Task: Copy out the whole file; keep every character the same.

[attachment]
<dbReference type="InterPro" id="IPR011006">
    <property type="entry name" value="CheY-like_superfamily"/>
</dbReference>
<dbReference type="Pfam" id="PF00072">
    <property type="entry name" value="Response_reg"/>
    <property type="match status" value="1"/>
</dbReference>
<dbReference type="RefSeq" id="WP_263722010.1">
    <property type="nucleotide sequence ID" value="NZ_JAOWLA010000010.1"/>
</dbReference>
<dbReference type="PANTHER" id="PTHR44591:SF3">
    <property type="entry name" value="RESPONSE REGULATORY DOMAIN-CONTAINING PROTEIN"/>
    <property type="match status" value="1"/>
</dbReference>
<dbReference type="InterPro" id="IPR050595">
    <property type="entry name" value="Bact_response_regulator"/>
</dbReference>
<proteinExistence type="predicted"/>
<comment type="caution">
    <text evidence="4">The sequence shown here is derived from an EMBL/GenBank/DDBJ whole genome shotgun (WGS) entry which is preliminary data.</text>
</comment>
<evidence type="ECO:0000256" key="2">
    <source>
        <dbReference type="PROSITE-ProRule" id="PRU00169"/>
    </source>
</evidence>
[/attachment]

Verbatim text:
<dbReference type="InterPro" id="IPR011006">
    <property type="entry name" value="CheY-like_superfamily"/>
</dbReference>
<dbReference type="Pfam" id="PF00072">
    <property type="entry name" value="Response_reg"/>
    <property type="match status" value="1"/>
</dbReference>
<dbReference type="RefSeq" id="WP_263722010.1">
    <property type="nucleotide sequence ID" value="NZ_JAOWLA010000010.1"/>
</dbReference>
<dbReference type="PANTHER" id="PTHR44591:SF3">
    <property type="entry name" value="RESPONSE REGULATORY DOMAIN-CONTAINING PROTEIN"/>
    <property type="match status" value="1"/>
</dbReference>
<dbReference type="InterPro" id="IPR050595">
    <property type="entry name" value="Bact_response_regulator"/>
</dbReference>
<proteinExistence type="predicted"/>
<comment type="caution">
    <text evidence="4">The sequence shown here is derived from an EMBL/GenBank/DDBJ whole genome shotgun (WGS) entry which is preliminary data.</text>
</comment>
<evidence type="ECO:0000256" key="2">
    <source>
        <dbReference type="PROSITE-ProRule" id="PRU00169"/>
    </source>
</evidence>